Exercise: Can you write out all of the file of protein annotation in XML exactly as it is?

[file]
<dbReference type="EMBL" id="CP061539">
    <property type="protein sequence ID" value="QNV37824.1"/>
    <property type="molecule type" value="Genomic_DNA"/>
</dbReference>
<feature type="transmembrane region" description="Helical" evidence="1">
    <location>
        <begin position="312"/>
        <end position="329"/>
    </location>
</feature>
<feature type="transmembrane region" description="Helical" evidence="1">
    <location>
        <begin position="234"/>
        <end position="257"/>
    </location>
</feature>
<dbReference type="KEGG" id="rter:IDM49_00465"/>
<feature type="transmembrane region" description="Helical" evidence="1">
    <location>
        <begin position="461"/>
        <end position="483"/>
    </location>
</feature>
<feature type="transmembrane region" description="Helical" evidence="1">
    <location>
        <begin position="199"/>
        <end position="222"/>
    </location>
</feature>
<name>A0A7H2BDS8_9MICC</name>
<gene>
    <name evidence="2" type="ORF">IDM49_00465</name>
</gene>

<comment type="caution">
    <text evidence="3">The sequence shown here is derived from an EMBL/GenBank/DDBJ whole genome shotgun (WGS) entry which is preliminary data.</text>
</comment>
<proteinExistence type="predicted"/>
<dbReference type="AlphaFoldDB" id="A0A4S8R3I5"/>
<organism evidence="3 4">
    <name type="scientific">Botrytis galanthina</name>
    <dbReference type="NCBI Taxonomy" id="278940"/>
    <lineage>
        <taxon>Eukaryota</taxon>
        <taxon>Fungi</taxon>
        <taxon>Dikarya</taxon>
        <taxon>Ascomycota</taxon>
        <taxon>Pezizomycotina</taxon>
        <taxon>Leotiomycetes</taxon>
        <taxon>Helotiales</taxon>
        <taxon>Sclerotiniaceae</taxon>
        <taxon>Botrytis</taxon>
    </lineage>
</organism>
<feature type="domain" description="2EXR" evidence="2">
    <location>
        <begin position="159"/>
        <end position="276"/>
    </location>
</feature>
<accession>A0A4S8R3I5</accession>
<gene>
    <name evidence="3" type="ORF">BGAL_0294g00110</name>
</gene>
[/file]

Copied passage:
<dbReference type="EMBL" id="CP061539">
    <property type="protein sequence ID" value="QNV37824.1"/>
    <property type="molecule type" value="Genomic_DNA"/>
</dbReference>
<feature type="transmembrane region" description="Helical" evidence="1">
    <location>
        <begin position="312"/>
        <end position="329"/>
    </location>
</feature>
<feature type="transmembrane region" description="Helical" evidence="1">
    <location>
        <begin position="234"/>
        <end position="257"/>
    </location>
</feature>
<dbReference type="KEGG" id="rter:IDM49_00465"/>
<feature type="transmembrane region" description="Helical" evidence="1">
    <location>
        <begin position="461"/>
        <end position="483"/>
    </location>
</feature>
<feature type="transmembrane region" description="Helical" evidence="1">
    <location>
        <begin position="199"/>
        <end position="222"/>
    </location>
</feature>
<name>A0A7H2BDS8_9MICC</name>
<gene>
    <name evidence="2" type="ORF">IDM49_00465</name>
</gene>

<comment type="caution">
    <text evidence="3">The sequence shown here is derived from an EMBL/GenBank/DDBJ whole genome shotgun (WGS) entry which is preliminary data.</text>
</comment>
<proteinExistence type="predicted"/>
<dbReference type="AlphaFoldDB" id="A0A4S8R3I5"/>
<organism evidence="3 4">
    <name type="scientific">Botrytis galanthina</name>
    <dbReference type="NCBI Taxonomy" id="278940"/>
    <lineage>
        <taxon>Eukaryota</taxon>
        <taxon>Fungi</taxon>
        <taxon>Dikarya</taxon>
        <taxon>Ascomycota</taxon>
        <taxon>Pezizomycotina</taxon>
        <taxon>Leotiomycetes</taxon>
        <taxon>Helotiales</taxon>
        <taxon>Sclerotiniaceae</taxon>
        <taxon>Botrytis</taxon>
    </lineage>
</organism>
<feature type="domain" description="2EXR" evidence="2">
    <location>
        <begin position="159"/>
        <end position="276"/>
    </location>
</feature>
<accession>A0A4S8R3I5</accession>
<gene>
    <name evidence="3" type="ORF">BGAL_0294g00110</name>
</gene>